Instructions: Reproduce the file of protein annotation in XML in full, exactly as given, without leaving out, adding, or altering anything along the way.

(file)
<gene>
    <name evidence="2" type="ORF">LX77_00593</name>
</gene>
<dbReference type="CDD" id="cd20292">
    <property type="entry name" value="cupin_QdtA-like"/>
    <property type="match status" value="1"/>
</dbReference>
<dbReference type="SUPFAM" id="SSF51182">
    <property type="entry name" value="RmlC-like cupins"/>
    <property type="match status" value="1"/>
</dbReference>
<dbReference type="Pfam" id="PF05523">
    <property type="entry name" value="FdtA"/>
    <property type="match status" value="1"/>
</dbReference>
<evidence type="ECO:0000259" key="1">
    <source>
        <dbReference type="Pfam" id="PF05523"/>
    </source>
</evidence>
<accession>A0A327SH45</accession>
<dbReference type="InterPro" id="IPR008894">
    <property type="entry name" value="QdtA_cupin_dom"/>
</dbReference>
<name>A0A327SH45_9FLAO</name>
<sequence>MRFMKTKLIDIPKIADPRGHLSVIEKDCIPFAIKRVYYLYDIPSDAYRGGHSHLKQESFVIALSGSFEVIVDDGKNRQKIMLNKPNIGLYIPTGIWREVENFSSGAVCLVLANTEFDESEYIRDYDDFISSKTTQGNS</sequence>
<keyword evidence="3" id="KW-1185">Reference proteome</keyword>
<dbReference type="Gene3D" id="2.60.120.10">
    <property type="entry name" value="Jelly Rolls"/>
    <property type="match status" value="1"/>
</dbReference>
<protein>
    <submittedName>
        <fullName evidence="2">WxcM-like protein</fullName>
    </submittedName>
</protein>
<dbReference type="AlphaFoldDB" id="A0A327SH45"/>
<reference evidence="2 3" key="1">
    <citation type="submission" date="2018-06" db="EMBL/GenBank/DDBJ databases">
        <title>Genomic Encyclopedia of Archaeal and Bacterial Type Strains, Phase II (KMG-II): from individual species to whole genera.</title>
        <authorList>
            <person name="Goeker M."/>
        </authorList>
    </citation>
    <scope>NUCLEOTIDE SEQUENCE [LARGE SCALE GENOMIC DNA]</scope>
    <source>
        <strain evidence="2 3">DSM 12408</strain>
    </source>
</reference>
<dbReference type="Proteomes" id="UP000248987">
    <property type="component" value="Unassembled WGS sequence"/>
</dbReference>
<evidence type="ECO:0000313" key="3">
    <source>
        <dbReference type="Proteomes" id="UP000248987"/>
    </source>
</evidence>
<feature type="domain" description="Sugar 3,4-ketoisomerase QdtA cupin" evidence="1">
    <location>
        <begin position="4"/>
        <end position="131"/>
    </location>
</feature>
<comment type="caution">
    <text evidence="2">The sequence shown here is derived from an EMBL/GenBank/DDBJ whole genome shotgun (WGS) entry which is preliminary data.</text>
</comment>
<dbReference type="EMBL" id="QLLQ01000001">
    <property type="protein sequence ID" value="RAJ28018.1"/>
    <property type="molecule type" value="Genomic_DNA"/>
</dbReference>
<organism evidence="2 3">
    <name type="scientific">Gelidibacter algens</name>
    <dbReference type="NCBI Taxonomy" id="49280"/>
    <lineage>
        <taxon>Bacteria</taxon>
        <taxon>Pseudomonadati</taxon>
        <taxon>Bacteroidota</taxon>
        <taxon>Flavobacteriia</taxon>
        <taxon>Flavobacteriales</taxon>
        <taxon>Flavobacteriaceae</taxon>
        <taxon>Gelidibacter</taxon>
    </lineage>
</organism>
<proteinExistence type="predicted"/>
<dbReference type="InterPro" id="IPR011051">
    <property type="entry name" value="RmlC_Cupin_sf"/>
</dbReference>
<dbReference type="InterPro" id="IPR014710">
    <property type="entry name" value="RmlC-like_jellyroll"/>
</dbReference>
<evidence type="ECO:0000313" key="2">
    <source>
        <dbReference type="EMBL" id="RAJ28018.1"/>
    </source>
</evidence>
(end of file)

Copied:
<gene>
    <name evidence="2" type="ORF">LX77_00593</name>
</gene>
<dbReference type="CDD" id="cd20292">
    <property type="entry name" value="cupin_QdtA-like"/>
    <property type="match status" value="1"/>
</dbReference>
<dbReference type="SUPFAM" id="SSF51182">
    <property type="entry name" value="RmlC-like cupins"/>
    <property type="match status" value="1"/>
</dbReference>
<dbReference type="Pfam" id="PF05523">
    <property type="entry name" value="FdtA"/>
    <property type="match status" value="1"/>
</dbReference>
<evidence type="ECO:0000259" key="1">
    <source>
        <dbReference type="Pfam" id="PF05523"/>
    </source>
</evidence>
<accession>A0A327SH45</accession>
<dbReference type="InterPro" id="IPR008894">
    <property type="entry name" value="QdtA_cupin_dom"/>
</dbReference>
<name>A0A327SH45_9FLAO</name>
<sequence>MRFMKTKLIDIPKIADPRGHLSVIEKDCIPFAIKRVYYLYDIPSDAYRGGHSHLKQESFVIALSGSFEVIVDDGKNRQKIMLNKPNIGLYIPTGIWREVENFSSGAVCLVLANTEFDESEYIRDYDDFISSKTTQGNS</sequence>
<keyword evidence="3" id="KW-1185">Reference proteome</keyword>
<dbReference type="Gene3D" id="2.60.120.10">
    <property type="entry name" value="Jelly Rolls"/>
    <property type="match status" value="1"/>
</dbReference>
<protein>
    <submittedName>
        <fullName evidence="2">WxcM-like protein</fullName>
    </submittedName>
</protein>
<dbReference type="AlphaFoldDB" id="A0A327SH45"/>
<reference evidence="2 3" key="1">
    <citation type="submission" date="2018-06" db="EMBL/GenBank/DDBJ databases">
        <title>Genomic Encyclopedia of Archaeal and Bacterial Type Strains, Phase II (KMG-II): from individual species to whole genera.</title>
        <authorList>
            <person name="Goeker M."/>
        </authorList>
    </citation>
    <scope>NUCLEOTIDE SEQUENCE [LARGE SCALE GENOMIC DNA]</scope>
    <source>
        <strain evidence="2 3">DSM 12408</strain>
    </source>
</reference>
<dbReference type="Proteomes" id="UP000248987">
    <property type="component" value="Unassembled WGS sequence"/>
</dbReference>
<evidence type="ECO:0000313" key="3">
    <source>
        <dbReference type="Proteomes" id="UP000248987"/>
    </source>
</evidence>
<feature type="domain" description="Sugar 3,4-ketoisomerase QdtA cupin" evidence="1">
    <location>
        <begin position="4"/>
        <end position="131"/>
    </location>
</feature>
<comment type="caution">
    <text evidence="2">The sequence shown here is derived from an EMBL/GenBank/DDBJ whole genome shotgun (WGS) entry which is preliminary data.</text>
</comment>
<dbReference type="EMBL" id="QLLQ01000001">
    <property type="protein sequence ID" value="RAJ28018.1"/>
    <property type="molecule type" value="Genomic_DNA"/>
</dbReference>
<organism evidence="2 3">
    <name type="scientific">Gelidibacter algens</name>
    <dbReference type="NCBI Taxonomy" id="49280"/>
    <lineage>
        <taxon>Bacteria</taxon>
        <taxon>Pseudomonadati</taxon>
        <taxon>Bacteroidota</taxon>
        <taxon>Flavobacteriia</taxon>
        <taxon>Flavobacteriales</taxon>
        <taxon>Flavobacteriaceae</taxon>
        <taxon>Gelidibacter</taxon>
    </lineage>
</organism>
<proteinExistence type="predicted"/>
<dbReference type="InterPro" id="IPR011051">
    <property type="entry name" value="RmlC_Cupin_sf"/>
</dbReference>
<dbReference type="InterPro" id="IPR014710">
    <property type="entry name" value="RmlC-like_jellyroll"/>
</dbReference>
<evidence type="ECO:0000313" key="2">
    <source>
        <dbReference type="EMBL" id="RAJ28018.1"/>
    </source>
</evidence>